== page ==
Camp Shelby area on list of sites Defense Dept. is searching for unused ordnance

The U.S. Army Corps of Engineers is

combing the nation's terrain for unused mortar rounds, bullets and

grenades, and workers are searching abandoned World War II training

grounds in south Mississippi.

Decommissioned military airfields and firing ranges are the

focus of an ongoing U.S. Department of Defense program to remove

ordnance, as well as locate any contamination from fuels, oils and

chemical weapons, which could pose a threat to the public or damage

the environment.

Officials estimate the number of abandoned World War II-era U.S.

military facilities is well over 1,000, but the current round of

the project is aimed at about 260 sites across the U.S. Mississippi

has nearly 30 on the list, six in the southern part of the state.

Future rounds of the program could encompass the remainder of

the training sites and airfields that sprang up during the military

personnel blitz in the later years of World War II.

Most of those installations were decommissioned by 1950, and

many of the munitions and chemicals were hastily buried.

"Unfortunately, when they left, they just left as quickly as

they could," said Mike McKown, of the Corps of Engineers office in

Mobile, Ala., which is handling the work in Mississippi.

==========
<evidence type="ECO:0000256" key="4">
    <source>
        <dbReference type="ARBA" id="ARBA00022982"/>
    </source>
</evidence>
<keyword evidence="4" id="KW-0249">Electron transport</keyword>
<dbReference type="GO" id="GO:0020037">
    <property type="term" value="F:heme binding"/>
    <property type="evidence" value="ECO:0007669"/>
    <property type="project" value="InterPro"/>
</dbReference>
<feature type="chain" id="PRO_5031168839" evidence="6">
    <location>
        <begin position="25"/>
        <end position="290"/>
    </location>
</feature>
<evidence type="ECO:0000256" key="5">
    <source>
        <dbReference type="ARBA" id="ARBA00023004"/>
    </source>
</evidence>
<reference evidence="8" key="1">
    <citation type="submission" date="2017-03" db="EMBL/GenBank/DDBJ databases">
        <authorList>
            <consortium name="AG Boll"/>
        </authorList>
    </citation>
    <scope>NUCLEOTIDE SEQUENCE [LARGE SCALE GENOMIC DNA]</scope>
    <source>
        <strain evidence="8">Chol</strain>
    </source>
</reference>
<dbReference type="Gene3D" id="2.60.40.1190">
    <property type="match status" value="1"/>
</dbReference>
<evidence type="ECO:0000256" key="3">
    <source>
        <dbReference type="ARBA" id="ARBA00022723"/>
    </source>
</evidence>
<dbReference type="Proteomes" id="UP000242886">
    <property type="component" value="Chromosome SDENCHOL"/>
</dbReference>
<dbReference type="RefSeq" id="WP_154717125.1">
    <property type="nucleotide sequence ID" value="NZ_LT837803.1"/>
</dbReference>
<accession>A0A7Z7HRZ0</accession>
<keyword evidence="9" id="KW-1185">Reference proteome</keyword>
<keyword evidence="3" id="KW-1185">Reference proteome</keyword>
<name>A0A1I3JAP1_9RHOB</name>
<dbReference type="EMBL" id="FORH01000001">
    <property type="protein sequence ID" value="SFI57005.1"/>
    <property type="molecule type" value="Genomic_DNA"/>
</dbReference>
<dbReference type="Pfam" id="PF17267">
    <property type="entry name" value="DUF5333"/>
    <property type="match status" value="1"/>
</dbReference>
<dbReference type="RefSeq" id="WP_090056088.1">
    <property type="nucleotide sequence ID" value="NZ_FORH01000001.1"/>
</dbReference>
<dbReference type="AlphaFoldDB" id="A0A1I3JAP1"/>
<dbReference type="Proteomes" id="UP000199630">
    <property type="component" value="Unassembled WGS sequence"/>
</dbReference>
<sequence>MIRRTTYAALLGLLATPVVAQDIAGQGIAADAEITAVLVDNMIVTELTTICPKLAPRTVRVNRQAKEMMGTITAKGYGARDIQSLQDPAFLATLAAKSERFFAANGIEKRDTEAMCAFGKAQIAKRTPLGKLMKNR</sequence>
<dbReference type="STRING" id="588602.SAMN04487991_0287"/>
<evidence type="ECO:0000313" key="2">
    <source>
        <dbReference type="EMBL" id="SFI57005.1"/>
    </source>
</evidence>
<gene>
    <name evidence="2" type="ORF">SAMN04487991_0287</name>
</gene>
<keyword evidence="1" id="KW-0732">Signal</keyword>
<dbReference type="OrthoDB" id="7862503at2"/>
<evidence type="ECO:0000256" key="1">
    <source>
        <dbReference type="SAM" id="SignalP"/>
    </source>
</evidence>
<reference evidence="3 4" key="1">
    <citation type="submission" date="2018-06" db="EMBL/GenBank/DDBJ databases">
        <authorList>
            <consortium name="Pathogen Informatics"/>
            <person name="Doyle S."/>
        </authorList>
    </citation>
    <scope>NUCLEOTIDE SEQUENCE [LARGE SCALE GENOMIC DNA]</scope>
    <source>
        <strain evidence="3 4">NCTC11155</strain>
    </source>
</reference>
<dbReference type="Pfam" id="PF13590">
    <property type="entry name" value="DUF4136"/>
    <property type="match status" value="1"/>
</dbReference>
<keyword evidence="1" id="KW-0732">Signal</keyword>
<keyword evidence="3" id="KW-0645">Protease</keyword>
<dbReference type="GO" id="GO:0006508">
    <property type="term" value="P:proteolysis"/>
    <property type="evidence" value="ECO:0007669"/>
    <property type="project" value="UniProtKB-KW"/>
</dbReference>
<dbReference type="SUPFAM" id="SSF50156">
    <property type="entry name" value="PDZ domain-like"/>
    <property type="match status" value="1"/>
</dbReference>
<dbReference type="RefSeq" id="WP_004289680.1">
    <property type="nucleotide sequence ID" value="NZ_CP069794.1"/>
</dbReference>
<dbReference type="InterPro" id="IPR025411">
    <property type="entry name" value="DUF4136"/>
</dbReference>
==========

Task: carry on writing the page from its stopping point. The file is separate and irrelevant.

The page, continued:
Under the program, Corps of Engineers inspectors walk the sites,

take soil and ground water samples, and in some cases, mortar

rounds and grenades are exploded in the field. Some of the ranges

were used for chemical warfare and inspectors sometimes find

"duds" they must blow up.

The program does not include land the U.S. military still owns;

rather, acres in private ownership are qualified. With a large

number of tracts turned over to civilians, Pentagon officials

decided to start the program after fears emerged that developments

could be built over old military sites and residents could uncover

ordinance and be hurt, McKown said.

But none of those incidents have been reported here. Based on

the current assessments, which are still in the early stages, the

south Mississippi sites don't seem to pose much of a threat, McKown

said. He said most are in rural areas or on farmland that has been

tilled and inspectors believe most of the rounds already have been


The bulk of the south Mississippi sites see little foot traffic.

The Army Airfield Poorman Flexible Gunnery Range, used for

training soldiers with .50 caliber machine guns in the 1940s, is in

the heart of the DeSoto National Forest about 12 miles north of

Biloxi, just off Mississippi 15. It already has been assessed, and

Corps of Engineers inspectors found nothing to be concerned about,

McKown said.

It's a typical case for south Mississippi.

The site of the former Gulfport Army Airfield sprawls around the

Gulfport-Biloxi International Airport and includes some of the

current property the Air National Guard occupies. Corps of

Engineers inspectors have yet to finish evaluations there. But from

the samples they have taken so far, inspectors haven't seen

anything to be concerned about, McKown said.

Other sites in the area include property on Horn Island and near

Camp Shelby that are no longer controlled by the military.

Corps officials have placed their reports on the Poorman

Flexible Gunnery Range in the temporary library trailers in

Gulfport for the public to view, and they are seeking public

comments about the range.

McKown said the current round of the program, which is expected

to take about five years to finish, could be expanded in 2011, if

Congress sets aside the money.